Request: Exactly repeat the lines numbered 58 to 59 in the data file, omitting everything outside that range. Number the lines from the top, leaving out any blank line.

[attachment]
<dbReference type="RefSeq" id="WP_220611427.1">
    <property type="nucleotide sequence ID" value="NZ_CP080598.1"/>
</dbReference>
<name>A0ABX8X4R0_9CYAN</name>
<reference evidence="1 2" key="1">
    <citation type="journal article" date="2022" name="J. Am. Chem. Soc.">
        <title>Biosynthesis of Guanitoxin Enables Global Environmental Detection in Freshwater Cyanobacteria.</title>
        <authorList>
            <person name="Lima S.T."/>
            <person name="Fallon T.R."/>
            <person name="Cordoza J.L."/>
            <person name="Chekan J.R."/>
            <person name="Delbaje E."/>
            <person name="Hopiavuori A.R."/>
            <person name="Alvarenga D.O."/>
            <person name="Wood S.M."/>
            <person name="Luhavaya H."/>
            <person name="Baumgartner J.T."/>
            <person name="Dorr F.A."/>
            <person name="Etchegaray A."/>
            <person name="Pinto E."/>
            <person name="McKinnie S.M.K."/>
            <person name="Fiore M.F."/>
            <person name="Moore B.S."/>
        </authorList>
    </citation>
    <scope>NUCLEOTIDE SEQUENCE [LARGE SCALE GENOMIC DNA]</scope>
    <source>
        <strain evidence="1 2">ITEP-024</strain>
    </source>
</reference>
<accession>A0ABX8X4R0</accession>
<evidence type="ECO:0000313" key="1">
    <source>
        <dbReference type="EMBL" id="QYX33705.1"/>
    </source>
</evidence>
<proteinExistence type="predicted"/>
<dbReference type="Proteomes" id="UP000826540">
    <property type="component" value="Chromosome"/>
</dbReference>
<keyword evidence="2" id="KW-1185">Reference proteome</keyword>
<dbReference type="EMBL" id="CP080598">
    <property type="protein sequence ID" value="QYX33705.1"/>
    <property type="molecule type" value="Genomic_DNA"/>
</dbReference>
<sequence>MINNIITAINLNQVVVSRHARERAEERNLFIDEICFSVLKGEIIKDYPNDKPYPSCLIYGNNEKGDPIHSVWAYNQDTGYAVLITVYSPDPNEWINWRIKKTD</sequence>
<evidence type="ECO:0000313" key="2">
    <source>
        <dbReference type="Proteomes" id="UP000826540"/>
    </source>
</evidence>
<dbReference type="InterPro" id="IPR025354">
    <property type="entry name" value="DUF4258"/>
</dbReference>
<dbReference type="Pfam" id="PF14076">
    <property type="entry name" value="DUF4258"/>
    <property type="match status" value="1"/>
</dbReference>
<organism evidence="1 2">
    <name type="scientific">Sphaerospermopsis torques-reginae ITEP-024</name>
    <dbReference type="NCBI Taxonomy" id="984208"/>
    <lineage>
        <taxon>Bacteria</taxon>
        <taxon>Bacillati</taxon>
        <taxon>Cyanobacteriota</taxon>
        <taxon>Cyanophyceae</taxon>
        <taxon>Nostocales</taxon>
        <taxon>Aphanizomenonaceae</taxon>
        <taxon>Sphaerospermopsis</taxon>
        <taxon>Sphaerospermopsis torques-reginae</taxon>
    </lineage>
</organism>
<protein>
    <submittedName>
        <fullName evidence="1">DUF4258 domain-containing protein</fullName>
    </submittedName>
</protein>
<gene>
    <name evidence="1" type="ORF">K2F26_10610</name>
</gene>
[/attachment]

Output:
    <property type="match status" value="1"/>
</dbReference>